The COVID-19 pandemic has sent shockwaves through the American economy that have not been felt since The Great Depression. Extended lockdowns in virtually every state choked off the revenue that many small and medium size businesses needed to pay their bills. Job losses totaling tens of millions of Americans has placed incredible financial and psychological pressure on a majority of households. Many of jobs lost to Coronavirus might not ever return.
Because of the lockdown, millions of Americans did not have the cash reserves to pay rent. To prevent landlords from evicting highly vulnerable tenants, the federal government issued a moratorium on evictions, with many states quickly following suit by implementing even more restrictions on landlords and property management companies. According to Utopia Property Management, more than 25 states have issued eviction moratoriums.
Although most of the states have reopened their economies, a few of the states participating in the reopenings have rolled back hours of business operation or have completely shut down the state economy once again. Since many tenants have not recovered from the initial economic shock and the double whammy produced by the second round of state closures, most of the states that had placed moratoriums on evictions have extended the moratoriums for at least another month.
What is a Government Issued Moratorium?
Government issued moratoriums represent a powerful tool the government uses in times of crisis. According to Catherine Hildreth, who is a real estate partner at Fox Rothschild LLP, “A moratorium is some temporary order or law that is passed that prevents people from exercising certain rights they are normally entitled to. For example, an eviction moratorium prevents a landlord from exercising its right to evict a tenant when the tenant doesn’t pay.” She went on to list the governing bodies that have the authorization to issue moratoriums.
Board of County Commissioners
Governors issued the recently extended state eviction moratoriums. The federal moratorium came from United States Congress and Senate as part of the CARES Act. However, the federal eviction moratorium established at the end of March runs out at the end of July. Senator Elizabeth Warren has proposed legislation to create a year-long eviction moratorium on the day the current federal moratorium expires.
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How Eviction Moratoriums are Hurting Landlords
Although tenants have received much of the publicity surrounding state and federal eviction moratoriums, the fact remains many landlords and property owners are getting crushed by the inability to find paying tenants to fill units that currently are not generating any revenue. A little more than 50 percent of the rental unit supply in the United States is controlled by business entities, which means roughly half of all landlords and property managers come mom and pop operations owned by individuals. The small landlord businesses are the ones taking a financial beating.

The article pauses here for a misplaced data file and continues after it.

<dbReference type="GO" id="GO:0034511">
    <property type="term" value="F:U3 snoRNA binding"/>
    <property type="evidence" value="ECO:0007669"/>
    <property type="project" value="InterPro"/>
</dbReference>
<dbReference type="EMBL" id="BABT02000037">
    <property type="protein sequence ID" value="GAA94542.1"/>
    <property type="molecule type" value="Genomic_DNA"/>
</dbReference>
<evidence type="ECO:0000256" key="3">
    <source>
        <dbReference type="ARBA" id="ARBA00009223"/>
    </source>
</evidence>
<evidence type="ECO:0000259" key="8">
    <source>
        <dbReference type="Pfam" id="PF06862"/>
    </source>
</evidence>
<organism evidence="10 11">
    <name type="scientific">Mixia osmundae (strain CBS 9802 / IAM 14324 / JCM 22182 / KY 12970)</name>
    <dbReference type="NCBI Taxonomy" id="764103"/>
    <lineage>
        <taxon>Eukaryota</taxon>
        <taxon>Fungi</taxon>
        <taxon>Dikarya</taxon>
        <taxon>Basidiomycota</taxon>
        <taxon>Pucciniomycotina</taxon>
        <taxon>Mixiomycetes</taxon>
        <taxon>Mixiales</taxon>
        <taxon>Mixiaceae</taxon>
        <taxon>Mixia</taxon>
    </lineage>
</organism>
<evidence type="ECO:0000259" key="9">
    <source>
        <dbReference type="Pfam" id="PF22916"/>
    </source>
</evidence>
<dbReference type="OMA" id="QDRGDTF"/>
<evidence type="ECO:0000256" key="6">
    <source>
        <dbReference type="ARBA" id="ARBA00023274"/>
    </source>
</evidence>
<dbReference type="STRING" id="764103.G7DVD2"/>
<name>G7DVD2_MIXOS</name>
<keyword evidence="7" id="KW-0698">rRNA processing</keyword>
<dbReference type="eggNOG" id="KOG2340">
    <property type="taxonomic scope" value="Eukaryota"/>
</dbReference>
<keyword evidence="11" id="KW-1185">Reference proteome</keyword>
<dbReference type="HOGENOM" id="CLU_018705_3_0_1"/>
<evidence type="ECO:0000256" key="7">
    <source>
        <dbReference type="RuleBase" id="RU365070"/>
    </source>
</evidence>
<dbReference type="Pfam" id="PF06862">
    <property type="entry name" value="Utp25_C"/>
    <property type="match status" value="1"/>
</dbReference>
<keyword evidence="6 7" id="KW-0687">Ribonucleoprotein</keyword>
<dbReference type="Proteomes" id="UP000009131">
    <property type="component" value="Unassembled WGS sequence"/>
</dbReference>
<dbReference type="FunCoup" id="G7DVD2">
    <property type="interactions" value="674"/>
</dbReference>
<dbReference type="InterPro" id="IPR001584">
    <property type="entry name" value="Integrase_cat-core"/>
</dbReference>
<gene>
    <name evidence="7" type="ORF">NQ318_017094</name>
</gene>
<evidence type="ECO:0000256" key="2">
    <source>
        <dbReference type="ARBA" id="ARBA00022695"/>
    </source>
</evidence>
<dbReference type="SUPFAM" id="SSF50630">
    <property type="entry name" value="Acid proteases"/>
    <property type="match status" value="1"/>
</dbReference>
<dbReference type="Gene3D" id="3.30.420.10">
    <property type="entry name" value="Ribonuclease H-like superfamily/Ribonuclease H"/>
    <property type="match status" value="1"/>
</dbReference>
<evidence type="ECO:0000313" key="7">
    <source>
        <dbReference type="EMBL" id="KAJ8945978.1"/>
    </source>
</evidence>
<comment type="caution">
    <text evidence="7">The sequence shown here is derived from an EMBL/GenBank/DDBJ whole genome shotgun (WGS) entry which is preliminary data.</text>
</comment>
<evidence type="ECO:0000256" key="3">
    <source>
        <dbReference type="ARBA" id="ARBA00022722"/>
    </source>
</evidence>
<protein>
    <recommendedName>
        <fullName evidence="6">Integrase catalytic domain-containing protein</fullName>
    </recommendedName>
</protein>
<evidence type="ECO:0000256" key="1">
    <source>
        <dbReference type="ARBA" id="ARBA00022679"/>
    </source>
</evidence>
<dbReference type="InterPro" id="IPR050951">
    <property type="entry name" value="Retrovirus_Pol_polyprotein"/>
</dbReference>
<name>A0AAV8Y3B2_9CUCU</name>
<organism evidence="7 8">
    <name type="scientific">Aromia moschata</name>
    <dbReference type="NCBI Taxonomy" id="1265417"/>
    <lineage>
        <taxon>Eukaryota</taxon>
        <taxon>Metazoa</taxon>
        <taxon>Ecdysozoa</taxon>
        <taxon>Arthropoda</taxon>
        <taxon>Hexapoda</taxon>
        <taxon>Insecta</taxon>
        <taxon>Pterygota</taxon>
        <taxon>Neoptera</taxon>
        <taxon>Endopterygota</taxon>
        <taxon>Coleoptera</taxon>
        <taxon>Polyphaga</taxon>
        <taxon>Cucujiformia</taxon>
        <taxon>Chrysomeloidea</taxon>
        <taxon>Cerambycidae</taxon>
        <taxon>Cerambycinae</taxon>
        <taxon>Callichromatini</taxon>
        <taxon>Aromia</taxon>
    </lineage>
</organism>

Another issue concerns the tax breaks handed out to large real estate firms as part of the $2 trillion CARES Act. In addition, mom and pop landlords have not received the green light to write off substantial operating losses. This has frustrated many small rental property owners, as indicated by a statement made by a member of the California-based Coalition of Small Rental Property Owners. “I don’t understand how they can come up with all of this financial aid for the homeless, for renters, for agriculture, for big business, for airplanes. And they’re forgetting about the small mom-and-pop people that have two units or four units and serve such a great need in the community.”
What’s Ahead for Mom and Pop Landlords
Individual landlords that have used personal and/or business savings to ride out the turbulence caused by eviction moratoriums face a difficult time recouping their losses after state and federal governments life the eviction moratoriums. It is highly unlikely that struggling tenants will be able to play catch up of back rent. There is also the likelihood of eviction courts backing up for months on end. Few eviction courts have held hearing since the start of the COVID-19 pandemic.
The big question for individual landlords and property owners is will the federal government provide subsidies to keep the small time operations financially afloat. Individual landlords and property owners do not carry the same political clout that large real estate companies have. Unless the federal government offers some type of financial relief to individual landlords and property owners, there is a good chance many of them will have to shut down their businesses.
States that Have Extended Eviction Moratoriums
These are the states that have extended eviction moratoriums. Many of the extensions go on indefinitely. Because the eviction moratoriums change frequently, you should visit your state’s website to discover how long the eviction moratorium lasts in your state. Remember that some cities have implemented more generous eviction moratoriums.